Lewis is a very massive and aggressive player. At 188 centimetres tall, he weighs 148 kilograms. With the help of this mass and strength, Lewis is a dominant blocker in the running game, pushing through with great regularity and able to move opponents at the point of attack, freeing up the necessary gaps for the running back to block. What stands out most is his firm footing: once positioned, it is an almost impossible task to move Lewis.

If he does lose his balance, he can recover quickly and regain his balance. Once the block is set, Lewis keeps it up for a very long time, the opponent hardly has a chance to free himself from the clutches of the O-lineman and get to the quarterback. Lewis usually absorbs the opponent's first hit without much impact. This also makes him a safe player in pass protection. Despite his slow speed, Lewis can also pre-block for the run game at the second level.

Lewis, however, is not the most mobile player due to his enormous bulk. This makes him not particularly suited to plays such as runs over the outer lanes or screen passes where the offensive line has to leave the middle of the field and block the way elsewhere. Here, Lewis has trouble getting to the point of attack in time to support his teammates. Lewis is not the most mobile player, which also makes him susceptible to pass rushers who want to advance to the playmaker primarily through speed and can change direction quickly. It will probably be difficult for Lewis to keep opponents away from the quarterback in the NFL as well.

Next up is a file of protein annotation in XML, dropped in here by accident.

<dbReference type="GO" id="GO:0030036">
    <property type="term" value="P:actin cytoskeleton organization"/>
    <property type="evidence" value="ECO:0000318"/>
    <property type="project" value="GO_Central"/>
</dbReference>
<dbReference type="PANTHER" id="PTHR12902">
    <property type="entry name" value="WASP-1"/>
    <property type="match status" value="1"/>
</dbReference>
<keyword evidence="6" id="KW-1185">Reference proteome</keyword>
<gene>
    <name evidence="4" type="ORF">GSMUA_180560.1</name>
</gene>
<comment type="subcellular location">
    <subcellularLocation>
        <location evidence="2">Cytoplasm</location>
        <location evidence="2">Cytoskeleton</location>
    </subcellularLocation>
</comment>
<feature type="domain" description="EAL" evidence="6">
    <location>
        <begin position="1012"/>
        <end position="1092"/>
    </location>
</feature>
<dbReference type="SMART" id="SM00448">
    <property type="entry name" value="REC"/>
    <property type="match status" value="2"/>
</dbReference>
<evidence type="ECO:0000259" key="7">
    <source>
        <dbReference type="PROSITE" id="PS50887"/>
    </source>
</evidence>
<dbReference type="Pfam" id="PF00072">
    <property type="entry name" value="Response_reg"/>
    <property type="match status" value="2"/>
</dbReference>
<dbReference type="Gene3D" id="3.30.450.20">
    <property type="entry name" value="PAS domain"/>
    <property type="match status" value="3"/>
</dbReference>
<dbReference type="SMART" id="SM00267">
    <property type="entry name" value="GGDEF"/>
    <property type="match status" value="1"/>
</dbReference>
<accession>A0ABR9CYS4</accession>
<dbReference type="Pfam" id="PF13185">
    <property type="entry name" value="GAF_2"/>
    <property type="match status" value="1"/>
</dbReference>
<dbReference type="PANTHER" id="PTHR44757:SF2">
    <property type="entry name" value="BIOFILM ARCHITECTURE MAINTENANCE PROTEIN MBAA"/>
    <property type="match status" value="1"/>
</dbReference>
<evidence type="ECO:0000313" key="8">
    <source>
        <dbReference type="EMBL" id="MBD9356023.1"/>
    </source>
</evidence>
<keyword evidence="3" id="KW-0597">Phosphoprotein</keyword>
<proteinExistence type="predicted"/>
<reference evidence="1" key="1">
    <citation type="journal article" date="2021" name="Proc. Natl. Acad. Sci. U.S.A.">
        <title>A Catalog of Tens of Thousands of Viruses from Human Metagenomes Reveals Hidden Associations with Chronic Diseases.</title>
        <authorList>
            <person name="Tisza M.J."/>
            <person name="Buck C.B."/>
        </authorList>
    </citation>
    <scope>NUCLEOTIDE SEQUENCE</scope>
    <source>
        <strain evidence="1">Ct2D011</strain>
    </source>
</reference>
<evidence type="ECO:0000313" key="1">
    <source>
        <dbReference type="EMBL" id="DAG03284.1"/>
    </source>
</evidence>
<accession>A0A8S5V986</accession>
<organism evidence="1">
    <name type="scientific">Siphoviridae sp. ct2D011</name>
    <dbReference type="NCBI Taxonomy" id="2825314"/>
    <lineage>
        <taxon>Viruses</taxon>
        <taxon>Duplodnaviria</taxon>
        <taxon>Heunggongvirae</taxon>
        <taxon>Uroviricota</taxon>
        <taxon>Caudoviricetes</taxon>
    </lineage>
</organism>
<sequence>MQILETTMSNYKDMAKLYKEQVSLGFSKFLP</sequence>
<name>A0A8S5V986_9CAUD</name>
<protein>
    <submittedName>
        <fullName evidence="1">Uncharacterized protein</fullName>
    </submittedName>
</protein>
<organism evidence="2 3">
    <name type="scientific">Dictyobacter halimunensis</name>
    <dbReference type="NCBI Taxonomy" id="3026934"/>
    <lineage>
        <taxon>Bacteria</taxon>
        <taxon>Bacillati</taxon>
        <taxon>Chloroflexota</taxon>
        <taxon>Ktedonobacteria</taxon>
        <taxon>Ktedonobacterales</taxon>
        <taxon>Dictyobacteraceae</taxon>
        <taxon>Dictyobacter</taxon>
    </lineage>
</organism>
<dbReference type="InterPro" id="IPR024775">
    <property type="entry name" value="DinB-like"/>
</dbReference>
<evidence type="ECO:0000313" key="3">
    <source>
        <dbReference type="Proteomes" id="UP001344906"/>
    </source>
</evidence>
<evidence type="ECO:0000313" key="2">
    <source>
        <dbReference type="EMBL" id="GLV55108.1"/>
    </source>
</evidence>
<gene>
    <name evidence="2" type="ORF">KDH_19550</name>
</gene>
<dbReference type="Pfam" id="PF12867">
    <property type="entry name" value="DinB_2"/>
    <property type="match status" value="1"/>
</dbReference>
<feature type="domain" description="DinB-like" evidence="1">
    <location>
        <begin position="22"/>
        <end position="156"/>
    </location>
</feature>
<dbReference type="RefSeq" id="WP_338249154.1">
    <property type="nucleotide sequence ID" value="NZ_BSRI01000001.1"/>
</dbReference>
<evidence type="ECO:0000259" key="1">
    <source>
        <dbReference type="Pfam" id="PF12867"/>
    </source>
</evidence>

Greatest strength: Damien Lewis (jersey number 68) is attacked by the defensive tackle. He absorbs the defender's first hit, loses his balance briefly, but is able to stabilise himself quickly and keep the opponent away from the quarterback. The pocket for quarterback Joe Burrow breaks down in this scene, but Lewis is no cause. He does his job with flying colours.

Biggest weakness: Lewis' lack of acceleration and quickness is noticeable on all plays that take place outside the hashmarks. You can see a screen pass to LSU's running back to the right side. For the play to be successful, the pre-blockers must be in front of the ball carrier at the time the pass is received to block opposing defenders and clear a running path for their own player. Lewis does not manage to get to the point of attack quickly, the play ends with only a minimal gain of space.

Seahawks comparison: A younger version of D.J. Fluker with better pass protection skills but the same aggressiveness in run blocking.


Lewis is a dominant run blocker and an almost equally good pass protector. His strength and bulk allow him to dominate opponents. It becomes problematic when he faces quick and agile opponents. Since he plays in the interior offensive line, however, this can be minimised through good communication and a certain routine. In a running game system like the Seahawks', which under offensive line coach Mike Solari is incorporating more and more power elements, Lewis is well-suited. As a pass blocker, Lewis should be an upgrade. After the dismissal of D.J. Fluker and because of the large draft capital invested (third-round pick), there is no doubt in my mind that Damien Lewis will be the starter at right guard in Week 1. In the video footage we saw, he looked ready for the pros and the next level.